Having Cold Feet about Replacing those Performance Evaluations? Ask Yourself these Four Key Questions
In the last newsletter I mentioned an immensely popular, seldom pursued, and extremely controversial subject: the elimination of performance appraisals. Why have so few of you eliminated them? More importantly, why should you?
Except for the few people who regularly receive perfect evaluation scores, everyone loathes the annual evaluation in much the same way that we loathe maggots, cockroaches, and the muddy river leech. But why? Are appraisals really the problem or should employees simply get a grip and work harder to get the kind of evaluation they believe they deserve? These four key questions can help us sift through the performance appraisal issue.
1. Why do you really use performance evaluations? What type of work culture do you really want to create?
2. Do they accomplish your intended goals?
3. What are their real effects?
4. Do you really need any kind of performance appraisal system at all?
As you may be aware, steam is building around the country for getting rid of the annual performance appraisal; Texas Roadhouse is but one example. One of the Roadhouse VPs, Mark Simpson, said the senior leadership team had been trying to figure out for some time how to separate the performance appraisal process from merit increases. “When performance and pay are tied together, it creates an emotional conversation,” he said. “We wanted to change the performance discussion to become more productive and constructive.”
Roadhouse calls the new performance appraisal process GPS (growth, plan, support). “Its purpose is to be forward-looking instead of backward,” he said. “Managers already had regularly scheduled one-on-one meetings. That’s the time to talk about current performance. The new GPS process focused on the future”:
GROWTH: What career opportunities would you like in the future?
PLAN: How do you prepare for those future opportunities?
SUPPORT: What resources do you need to be successful?
Just in case you’re wondering, at Roadhouse, any regularly scheduled pay increases are based upon cost-of-living. But discretionary increases can happen at any time and are based upon three factors:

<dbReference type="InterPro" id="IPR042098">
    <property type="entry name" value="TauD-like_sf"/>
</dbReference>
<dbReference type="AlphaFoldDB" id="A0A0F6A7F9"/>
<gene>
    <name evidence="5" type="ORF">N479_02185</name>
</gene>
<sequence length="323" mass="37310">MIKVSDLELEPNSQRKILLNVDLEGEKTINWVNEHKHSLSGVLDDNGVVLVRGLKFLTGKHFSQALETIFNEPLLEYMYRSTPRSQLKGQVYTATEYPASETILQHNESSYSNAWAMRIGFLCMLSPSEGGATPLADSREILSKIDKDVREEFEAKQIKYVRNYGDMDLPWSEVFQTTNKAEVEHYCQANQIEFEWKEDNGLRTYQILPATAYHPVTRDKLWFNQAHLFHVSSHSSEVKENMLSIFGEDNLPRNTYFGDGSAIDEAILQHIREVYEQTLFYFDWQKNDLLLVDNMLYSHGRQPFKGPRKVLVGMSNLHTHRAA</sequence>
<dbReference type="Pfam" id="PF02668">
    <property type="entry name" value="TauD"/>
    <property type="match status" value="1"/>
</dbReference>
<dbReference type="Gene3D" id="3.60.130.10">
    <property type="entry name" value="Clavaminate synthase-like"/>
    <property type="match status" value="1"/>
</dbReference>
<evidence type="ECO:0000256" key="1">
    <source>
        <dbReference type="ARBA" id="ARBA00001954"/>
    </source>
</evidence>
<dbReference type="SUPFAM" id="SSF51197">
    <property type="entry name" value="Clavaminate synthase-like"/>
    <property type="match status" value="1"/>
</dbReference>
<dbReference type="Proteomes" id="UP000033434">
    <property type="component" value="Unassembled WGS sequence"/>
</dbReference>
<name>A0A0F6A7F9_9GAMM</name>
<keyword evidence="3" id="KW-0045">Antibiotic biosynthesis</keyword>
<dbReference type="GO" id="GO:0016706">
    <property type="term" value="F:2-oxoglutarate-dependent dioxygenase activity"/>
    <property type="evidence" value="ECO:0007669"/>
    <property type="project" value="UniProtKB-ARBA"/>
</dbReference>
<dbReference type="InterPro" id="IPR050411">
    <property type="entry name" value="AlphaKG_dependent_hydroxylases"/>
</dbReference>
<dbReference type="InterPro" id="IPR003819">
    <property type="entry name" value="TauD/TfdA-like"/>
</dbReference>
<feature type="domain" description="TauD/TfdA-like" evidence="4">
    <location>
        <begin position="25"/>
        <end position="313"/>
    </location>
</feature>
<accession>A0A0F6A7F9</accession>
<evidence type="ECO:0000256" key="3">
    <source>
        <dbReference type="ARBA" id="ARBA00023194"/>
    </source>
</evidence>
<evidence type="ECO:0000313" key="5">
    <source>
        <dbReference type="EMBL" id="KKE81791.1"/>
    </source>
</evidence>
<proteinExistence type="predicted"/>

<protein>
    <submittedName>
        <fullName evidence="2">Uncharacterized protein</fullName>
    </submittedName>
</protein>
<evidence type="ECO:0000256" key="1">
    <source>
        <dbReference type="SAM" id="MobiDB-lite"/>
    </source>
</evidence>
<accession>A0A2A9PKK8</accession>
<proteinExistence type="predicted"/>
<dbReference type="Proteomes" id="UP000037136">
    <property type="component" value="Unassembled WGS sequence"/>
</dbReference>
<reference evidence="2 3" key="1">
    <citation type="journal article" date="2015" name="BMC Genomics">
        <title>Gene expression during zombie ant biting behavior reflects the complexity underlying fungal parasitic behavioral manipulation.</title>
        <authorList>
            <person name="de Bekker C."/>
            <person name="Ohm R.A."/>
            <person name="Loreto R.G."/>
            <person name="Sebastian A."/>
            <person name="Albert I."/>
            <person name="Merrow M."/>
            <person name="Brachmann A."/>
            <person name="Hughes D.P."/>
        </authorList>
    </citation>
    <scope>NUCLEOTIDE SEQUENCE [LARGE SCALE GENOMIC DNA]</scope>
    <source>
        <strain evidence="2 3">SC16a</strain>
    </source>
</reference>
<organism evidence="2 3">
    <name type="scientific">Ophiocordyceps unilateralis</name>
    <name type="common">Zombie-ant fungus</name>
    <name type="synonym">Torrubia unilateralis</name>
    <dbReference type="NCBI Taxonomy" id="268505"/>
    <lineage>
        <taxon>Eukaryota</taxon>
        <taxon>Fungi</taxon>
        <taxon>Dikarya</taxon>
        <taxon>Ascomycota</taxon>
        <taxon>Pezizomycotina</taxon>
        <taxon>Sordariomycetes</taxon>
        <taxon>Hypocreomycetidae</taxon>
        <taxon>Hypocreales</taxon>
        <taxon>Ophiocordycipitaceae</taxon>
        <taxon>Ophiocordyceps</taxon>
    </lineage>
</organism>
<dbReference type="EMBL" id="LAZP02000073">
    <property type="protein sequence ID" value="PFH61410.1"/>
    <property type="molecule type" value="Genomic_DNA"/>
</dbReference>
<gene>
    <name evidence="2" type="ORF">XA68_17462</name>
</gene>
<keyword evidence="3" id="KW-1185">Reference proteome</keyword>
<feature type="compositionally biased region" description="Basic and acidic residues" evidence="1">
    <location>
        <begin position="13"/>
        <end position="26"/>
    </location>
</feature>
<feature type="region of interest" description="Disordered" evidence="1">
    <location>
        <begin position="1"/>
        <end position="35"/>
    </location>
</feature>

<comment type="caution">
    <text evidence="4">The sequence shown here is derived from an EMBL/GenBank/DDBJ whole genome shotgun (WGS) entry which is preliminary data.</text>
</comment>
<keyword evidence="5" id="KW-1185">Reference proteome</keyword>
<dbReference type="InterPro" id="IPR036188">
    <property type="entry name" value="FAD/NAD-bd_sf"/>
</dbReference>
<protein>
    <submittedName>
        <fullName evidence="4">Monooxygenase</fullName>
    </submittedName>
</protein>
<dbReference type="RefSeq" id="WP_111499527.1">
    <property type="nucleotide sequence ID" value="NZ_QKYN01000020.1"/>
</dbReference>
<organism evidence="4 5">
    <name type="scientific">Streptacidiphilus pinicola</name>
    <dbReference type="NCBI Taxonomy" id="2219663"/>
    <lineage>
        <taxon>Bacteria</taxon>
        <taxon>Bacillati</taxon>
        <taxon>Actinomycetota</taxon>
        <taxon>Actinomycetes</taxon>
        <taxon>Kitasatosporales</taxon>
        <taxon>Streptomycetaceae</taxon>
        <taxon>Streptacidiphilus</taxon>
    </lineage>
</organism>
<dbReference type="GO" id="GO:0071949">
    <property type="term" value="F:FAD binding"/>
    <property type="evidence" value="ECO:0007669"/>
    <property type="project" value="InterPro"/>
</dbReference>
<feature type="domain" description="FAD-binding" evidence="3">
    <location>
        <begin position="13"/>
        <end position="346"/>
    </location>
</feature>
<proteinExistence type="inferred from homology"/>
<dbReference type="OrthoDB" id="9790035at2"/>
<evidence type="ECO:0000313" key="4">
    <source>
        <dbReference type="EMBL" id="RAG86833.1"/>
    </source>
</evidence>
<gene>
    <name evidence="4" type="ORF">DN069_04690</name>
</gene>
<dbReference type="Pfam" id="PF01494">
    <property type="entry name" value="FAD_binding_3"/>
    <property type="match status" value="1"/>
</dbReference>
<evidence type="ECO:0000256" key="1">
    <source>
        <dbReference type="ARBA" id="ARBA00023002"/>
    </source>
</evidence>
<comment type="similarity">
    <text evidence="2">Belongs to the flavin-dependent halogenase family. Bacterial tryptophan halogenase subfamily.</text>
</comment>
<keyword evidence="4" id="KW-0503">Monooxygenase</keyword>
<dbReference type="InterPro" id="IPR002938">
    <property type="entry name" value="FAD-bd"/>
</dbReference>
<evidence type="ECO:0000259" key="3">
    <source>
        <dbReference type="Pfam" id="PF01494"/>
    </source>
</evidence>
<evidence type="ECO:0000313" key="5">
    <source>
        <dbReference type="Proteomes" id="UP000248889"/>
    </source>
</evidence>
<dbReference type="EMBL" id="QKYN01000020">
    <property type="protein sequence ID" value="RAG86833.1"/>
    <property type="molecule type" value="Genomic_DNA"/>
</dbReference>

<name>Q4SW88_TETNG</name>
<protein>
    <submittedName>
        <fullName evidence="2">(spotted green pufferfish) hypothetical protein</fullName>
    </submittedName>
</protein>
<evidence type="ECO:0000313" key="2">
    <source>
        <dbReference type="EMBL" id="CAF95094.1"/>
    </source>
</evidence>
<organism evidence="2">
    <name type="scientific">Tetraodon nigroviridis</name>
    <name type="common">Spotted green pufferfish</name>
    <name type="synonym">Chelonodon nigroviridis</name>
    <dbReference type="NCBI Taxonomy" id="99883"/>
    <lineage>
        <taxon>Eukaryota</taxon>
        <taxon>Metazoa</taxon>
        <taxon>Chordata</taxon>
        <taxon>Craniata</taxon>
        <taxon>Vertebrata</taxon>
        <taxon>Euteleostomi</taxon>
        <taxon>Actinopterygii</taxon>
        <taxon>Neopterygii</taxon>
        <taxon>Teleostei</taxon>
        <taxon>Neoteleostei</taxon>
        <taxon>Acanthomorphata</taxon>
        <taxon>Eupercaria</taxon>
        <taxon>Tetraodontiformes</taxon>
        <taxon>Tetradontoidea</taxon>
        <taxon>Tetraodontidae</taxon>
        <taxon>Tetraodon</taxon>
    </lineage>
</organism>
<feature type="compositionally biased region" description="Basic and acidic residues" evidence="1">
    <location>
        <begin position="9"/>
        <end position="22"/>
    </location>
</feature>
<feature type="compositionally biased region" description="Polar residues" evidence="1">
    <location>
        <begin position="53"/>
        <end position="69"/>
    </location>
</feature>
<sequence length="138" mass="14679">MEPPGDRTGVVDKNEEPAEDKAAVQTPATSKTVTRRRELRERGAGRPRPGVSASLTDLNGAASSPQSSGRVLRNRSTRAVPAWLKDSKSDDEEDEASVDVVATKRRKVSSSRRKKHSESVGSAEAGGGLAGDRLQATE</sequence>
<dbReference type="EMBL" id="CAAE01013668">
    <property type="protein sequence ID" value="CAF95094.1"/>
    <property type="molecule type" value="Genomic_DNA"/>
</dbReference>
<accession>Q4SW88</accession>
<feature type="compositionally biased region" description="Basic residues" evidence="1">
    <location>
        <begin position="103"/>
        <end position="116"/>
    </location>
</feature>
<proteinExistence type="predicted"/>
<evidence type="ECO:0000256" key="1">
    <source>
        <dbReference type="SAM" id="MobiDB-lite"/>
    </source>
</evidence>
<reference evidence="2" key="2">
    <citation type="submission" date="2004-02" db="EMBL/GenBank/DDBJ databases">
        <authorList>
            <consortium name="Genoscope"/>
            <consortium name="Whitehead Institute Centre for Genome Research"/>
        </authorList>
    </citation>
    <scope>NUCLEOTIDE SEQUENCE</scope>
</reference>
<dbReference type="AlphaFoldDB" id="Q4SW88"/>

1. Taking on additional responsibilities
2. Exceptional performance
The interesting thing about the Roadhouse approach is that it tends to give employees more choice and control over pay increases rather than control being wielded by supervisors who, for the most part, don’t relish that responsibility anyway and who are almost never perceived to be fair or unbiased under the current connection of appraisal and merit increase.
So, Why Do You Use Performance Evaluations?
From what I can tell, there are five commonly identified reasons for using appraisals including:
1. Compensation (who deserves a merit increase?)
2. Staffing Decisions (who should be fired or laid off?)
3. Feedback/Communication (a tool to improve understanding between supervisors and employees)
4. Coaching (a method to motivate employees so as to improve both internal and external service)
5. Termination and Legal Documentation (CYA in preparation for disciplinary and discharge decisions)
Do They Accomplish Your Intended Goals?
That is a question you will have to answer for your own organization. And I hope you will mull it over. But if your hope is that you can create a work environment of inclusion, partnership, honest and caring two-way communication, cooperation, and trust then what I can say is that appraisals are an interference, and there is absolutely no evidence that it motivates people or leads to meaningful improvement. Frankly, it is my experience that appraisals create a barrier between many supervisors and employees. Why? Because it is a single tool intended to accomplish the five major business functions noted above. Lost are voluntary interactions like:
-On time coaching
-Just in time ratings/rewards
-Employees taking the initiative to ask their boss for feedback or suggestions
-Feed-forward instead of feedback that focuses on effective methods for future endeavors rather than corrections over past “screw-ups”
-On time recognition and appreciation during and following a project or endeavor
The Real Effects
One hundred years ago the performance appraisal was probably better than nothing and may have even been useful. Henry Ford’s assembly line was revolutionary. People were parts of a large machine and they needed to be controlled in order to enable the machine to operate efficiently. Reducing jobs to identifiable, repetitive tasks made it easier to control what people did. The performance appraisal was ideal for ensuring that people stayed in line. Thus, the “machine-model” organizations came into being and top-down organizations became the blueprint. But simple, mechanistic tasks no longer accurately describe the job functions of today’s employee. A myriad of certifications identify expertise. Job postings list specific levels of education, experience, or require nationally recognized certifications. We are working in an era of experts who have valuable information and knowledge to be shared. Along with this knowledge, training, and accomplishment comes pride and the need for freedom, not an environment of control that is created through the annual performance appraisal. The result is very simple: discouragement, frustration, and apathy. But we don’t have much turnover, you say. Perhaps not, but the mental and emotional “checkout” means that you may not have engaged employees.
So in ending, ask yourself this question again, “Do I really need performance appraisals at all? What kind of culture am I trying to create?” This discussion to be continued in our next newsletter.